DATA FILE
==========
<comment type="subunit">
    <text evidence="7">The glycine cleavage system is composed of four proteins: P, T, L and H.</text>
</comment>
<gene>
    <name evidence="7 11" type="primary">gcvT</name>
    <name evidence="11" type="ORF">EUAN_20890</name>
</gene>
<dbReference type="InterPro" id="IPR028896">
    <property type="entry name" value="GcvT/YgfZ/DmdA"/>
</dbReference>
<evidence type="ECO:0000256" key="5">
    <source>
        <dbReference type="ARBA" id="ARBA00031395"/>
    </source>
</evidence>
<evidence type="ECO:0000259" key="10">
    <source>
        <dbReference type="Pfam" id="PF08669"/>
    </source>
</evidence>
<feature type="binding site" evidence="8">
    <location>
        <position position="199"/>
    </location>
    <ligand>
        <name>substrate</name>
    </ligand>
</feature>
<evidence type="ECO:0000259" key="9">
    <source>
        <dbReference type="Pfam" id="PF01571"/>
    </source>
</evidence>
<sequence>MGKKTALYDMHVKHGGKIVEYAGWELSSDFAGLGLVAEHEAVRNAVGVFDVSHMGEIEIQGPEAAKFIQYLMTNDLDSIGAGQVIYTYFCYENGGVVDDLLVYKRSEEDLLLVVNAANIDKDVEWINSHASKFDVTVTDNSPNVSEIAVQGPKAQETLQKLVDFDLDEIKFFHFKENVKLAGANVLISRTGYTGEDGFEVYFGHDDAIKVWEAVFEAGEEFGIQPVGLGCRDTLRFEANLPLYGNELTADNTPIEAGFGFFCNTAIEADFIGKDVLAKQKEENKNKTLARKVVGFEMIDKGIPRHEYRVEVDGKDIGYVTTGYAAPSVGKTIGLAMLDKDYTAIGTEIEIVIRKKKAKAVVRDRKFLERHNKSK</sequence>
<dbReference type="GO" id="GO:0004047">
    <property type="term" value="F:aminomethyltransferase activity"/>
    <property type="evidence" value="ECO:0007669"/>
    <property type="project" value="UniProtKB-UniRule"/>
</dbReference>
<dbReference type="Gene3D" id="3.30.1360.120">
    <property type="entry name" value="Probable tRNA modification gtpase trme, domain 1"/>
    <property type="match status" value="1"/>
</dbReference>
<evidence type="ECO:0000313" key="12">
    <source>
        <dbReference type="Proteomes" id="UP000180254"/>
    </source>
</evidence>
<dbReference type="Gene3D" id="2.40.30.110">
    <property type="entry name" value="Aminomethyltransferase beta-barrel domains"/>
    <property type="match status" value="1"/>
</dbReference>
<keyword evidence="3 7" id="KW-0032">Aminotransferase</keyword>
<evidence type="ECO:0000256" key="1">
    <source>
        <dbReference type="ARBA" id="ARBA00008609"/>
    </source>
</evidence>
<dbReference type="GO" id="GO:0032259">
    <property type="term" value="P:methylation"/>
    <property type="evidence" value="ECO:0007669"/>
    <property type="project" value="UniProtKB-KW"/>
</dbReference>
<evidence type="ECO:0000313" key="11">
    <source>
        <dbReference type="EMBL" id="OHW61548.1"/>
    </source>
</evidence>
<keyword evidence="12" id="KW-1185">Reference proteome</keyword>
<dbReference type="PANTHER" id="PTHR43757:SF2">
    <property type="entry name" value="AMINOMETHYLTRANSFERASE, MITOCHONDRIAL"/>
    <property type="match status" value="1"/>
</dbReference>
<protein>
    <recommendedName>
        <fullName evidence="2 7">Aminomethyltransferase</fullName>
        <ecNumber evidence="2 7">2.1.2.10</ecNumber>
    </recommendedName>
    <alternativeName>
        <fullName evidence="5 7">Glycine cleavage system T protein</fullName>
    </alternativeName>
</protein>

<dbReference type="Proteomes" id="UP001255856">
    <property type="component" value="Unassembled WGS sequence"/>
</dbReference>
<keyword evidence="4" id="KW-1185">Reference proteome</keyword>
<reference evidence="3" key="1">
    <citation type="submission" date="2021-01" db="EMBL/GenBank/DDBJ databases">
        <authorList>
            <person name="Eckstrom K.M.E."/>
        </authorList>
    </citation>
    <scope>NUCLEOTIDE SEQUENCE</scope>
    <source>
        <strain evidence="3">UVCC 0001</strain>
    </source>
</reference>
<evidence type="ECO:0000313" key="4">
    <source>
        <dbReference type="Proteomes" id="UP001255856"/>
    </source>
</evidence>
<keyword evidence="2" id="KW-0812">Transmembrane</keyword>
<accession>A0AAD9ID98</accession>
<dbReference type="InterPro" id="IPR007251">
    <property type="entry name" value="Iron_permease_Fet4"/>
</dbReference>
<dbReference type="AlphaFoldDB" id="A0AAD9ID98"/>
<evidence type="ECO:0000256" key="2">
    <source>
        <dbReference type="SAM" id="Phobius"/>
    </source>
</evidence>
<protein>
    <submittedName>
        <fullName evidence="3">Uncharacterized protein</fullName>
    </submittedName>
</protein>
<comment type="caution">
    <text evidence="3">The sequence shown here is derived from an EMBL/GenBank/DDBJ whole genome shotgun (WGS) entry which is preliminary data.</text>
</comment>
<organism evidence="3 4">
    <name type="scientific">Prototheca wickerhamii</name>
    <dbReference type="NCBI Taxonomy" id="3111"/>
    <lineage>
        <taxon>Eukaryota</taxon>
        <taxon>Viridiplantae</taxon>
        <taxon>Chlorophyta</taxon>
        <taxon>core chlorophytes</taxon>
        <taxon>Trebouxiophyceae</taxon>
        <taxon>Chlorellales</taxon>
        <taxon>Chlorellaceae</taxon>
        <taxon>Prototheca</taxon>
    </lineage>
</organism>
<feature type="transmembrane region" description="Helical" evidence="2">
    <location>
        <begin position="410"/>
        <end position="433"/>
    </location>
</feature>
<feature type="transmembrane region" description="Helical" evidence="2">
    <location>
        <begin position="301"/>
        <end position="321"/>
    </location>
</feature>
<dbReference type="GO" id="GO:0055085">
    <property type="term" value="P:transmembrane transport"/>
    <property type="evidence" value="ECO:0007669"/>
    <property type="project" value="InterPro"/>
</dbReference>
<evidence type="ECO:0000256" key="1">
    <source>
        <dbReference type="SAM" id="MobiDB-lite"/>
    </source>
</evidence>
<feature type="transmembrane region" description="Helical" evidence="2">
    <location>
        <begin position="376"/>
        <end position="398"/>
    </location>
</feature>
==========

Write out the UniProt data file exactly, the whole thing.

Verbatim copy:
<comment type="subunit">
    <text evidence="7">The glycine cleavage system is composed of four proteins: P, T, L and H.</text>
</comment>
<gene>
    <name evidence="7 11" type="primary">gcvT</name>
    <name evidence="11" type="ORF">EUAN_20890</name>
</gene>
<dbReference type="InterPro" id="IPR028896">
    <property type="entry name" value="GcvT/YgfZ/DmdA"/>
</dbReference>
<evidence type="ECO:0000256" key="5">
    <source>
        <dbReference type="ARBA" id="ARBA00031395"/>
    </source>
</evidence>
<evidence type="ECO:0000259" key="10">
    <source>
        <dbReference type="Pfam" id="PF08669"/>
    </source>
</evidence>
<feature type="binding site" evidence="8">
    <location>
        <position position="199"/>
    </location>
    <ligand>
        <name>substrate</name>
    </ligand>
</feature>
<evidence type="ECO:0000259" key="9">
    <source>
        <dbReference type="Pfam" id="PF01571"/>
    </source>
</evidence>
<sequence>MGKKTALYDMHVKHGGKIVEYAGWELSSDFAGLGLVAEHEAVRNAVGVFDVSHMGEIEIQGPEAAKFIQYLMTNDLDSIGAGQVIYTYFCYENGGVVDDLLVYKRSEEDLLLVVNAANIDKDVEWINSHASKFDVTVTDNSPNVSEIAVQGPKAQETLQKLVDFDLDEIKFFHFKENVKLAGANVLISRTGYTGEDGFEVYFGHDDAIKVWEAVFEAGEEFGIQPVGLGCRDTLRFEANLPLYGNELTADNTPIEAGFGFFCNTAIEADFIGKDVLAKQKEENKNKTLARKVVGFEMIDKGIPRHEYRVEVDGKDIGYVTTGYAAPSVGKTIGLAMLDKDYTAIGTEIEIVIRKKKAKAVVRDRKFLERHNKSK</sequence>
<dbReference type="GO" id="GO:0004047">
    <property type="term" value="F:aminomethyltransferase activity"/>
    <property type="evidence" value="ECO:0007669"/>
    <property type="project" value="UniProtKB-UniRule"/>
</dbReference>
<dbReference type="Gene3D" id="3.30.1360.120">
    <property type="entry name" value="Probable tRNA modification gtpase trme, domain 1"/>
    <property type="match status" value="1"/>
</dbReference>
<evidence type="ECO:0000313" key="12">
    <source>
        <dbReference type="Proteomes" id="UP000180254"/>
    </source>
</evidence>
<dbReference type="Gene3D" id="2.40.30.110">
    <property type="entry name" value="Aminomethyltransferase beta-barrel domains"/>
    <property type="match status" value="1"/>
</dbReference>
<keyword evidence="3 7" id="KW-0032">Aminotransferase</keyword>
<evidence type="ECO:0000256" key="1">
    <source>
        <dbReference type="ARBA" id="ARBA00008609"/>
    </source>
</evidence>
<dbReference type="GO" id="GO:0032259">
    <property type="term" value="P:methylation"/>
    <property type="evidence" value="ECO:0007669"/>
    <property type="project" value="UniProtKB-KW"/>
</dbReference>
<evidence type="ECO:0000313" key="11">
    <source>
        <dbReference type="EMBL" id="OHW61548.1"/>
    </source>
</evidence>
<keyword evidence="12" id="KW-1185">Reference proteome</keyword>
<dbReference type="PANTHER" id="PTHR43757:SF2">
    <property type="entry name" value="AMINOMETHYLTRANSFERASE, MITOCHONDRIAL"/>
    <property type="match status" value="1"/>
</dbReference>
<protein>
    <recommendedName>
        <fullName evidence="2 7">Aminomethyltransferase</fullName>
        <ecNumber evidence="2 7">2.1.2.10</ecNumber>
    </recommendedName>
    <alternativeName>
        <fullName evidence="5 7">Glycine cleavage system T protein</fullName>
    </alternativeName>
</protein>

<dbReference type="Proteomes" id="UP001255856">
    <property type="component" value="Unassembled WGS sequence"/>
</dbReference>
<keyword evidence="4" id="KW-1185">Reference proteome</keyword>
<reference evidence="3" key="1">
    <citation type="submission" date="2021-01" db="EMBL/GenBank/DDBJ databases">
        <authorList>
            <person name="Eckstrom K.M.E."/>
        </authorList>
    </citation>
    <scope>NUCLEOTIDE SEQUENCE</scope>
    <source>
        <strain evidence="3">UVCC 0001</strain>
    </source>
</reference>
<evidence type="ECO:0000313" key="4">
    <source>
        <dbReference type="Proteomes" id="UP001255856"/>
    </source>
</evidence>
<keyword evidence="2" id="KW-0812">Transmembrane</keyword>
<accession>A0AAD9ID98</accession>
<dbReference type="InterPro" id="IPR007251">
    <property type="entry name" value="Iron_permease_Fet4"/>
</dbReference>
<dbReference type="AlphaFoldDB" id="A0AAD9ID98"/>
<evidence type="ECO:0000256" key="2">
    <source>
        <dbReference type="SAM" id="Phobius"/>
    </source>
</evidence>
<protein>
    <submittedName>
        <fullName evidence="3">Uncharacterized protein</fullName>
    </submittedName>
</protein>
<comment type="caution">
    <text evidence="3">The sequence shown here is derived from an EMBL/GenBank/DDBJ whole genome shotgun (WGS) entry which is preliminary data.</text>
</comment>
<organism evidence="3 4">
    <name type="scientific">Prototheca wickerhamii</name>
    <dbReference type="NCBI Taxonomy" id="3111"/>
    <lineage>
        <taxon>Eukaryota</taxon>
        <taxon>Viridiplantae</taxon>
        <taxon>Chlorophyta</taxon>
        <taxon>core chlorophytes</taxon>
        <taxon>Trebouxiophyceae</taxon>
        <taxon>Chlorellales</taxon>
        <taxon>Chlorellaceae</taxon>
        <taxon>Prototheca</taxon>
    </lineage>
</organism>
<feature type="transmembrane region" description="Helical" evidence="2">
    <location>
        <begin position="410"/>
        <end position="433"/>
    </location>
</feature>
<feature type="transmembrane region" description="Helical" evidence="2">
    <location>
        <begin position="301"/>
        <end position="321"/>
    </location>
</feature>
<dbReference type="GO" id="GO:0055085">
    <property type="term" value="P:transmembrane transport"/>
    <property type="evidence" value="ECO:0007669"/>
    <property type="project" value="InterPro"/>
</dbReference>
<evidence type="ECO:0000256" key="1">
    <source>
        <dbReference type="SAM" id="MobiDB-lite"/>
    </source>
</evidence>
<feature type="transmembrane region" description="Helical" evidence="2">
    <location>
        <begin position="376"/>
        <end position="398"/>
    </location>
</feature>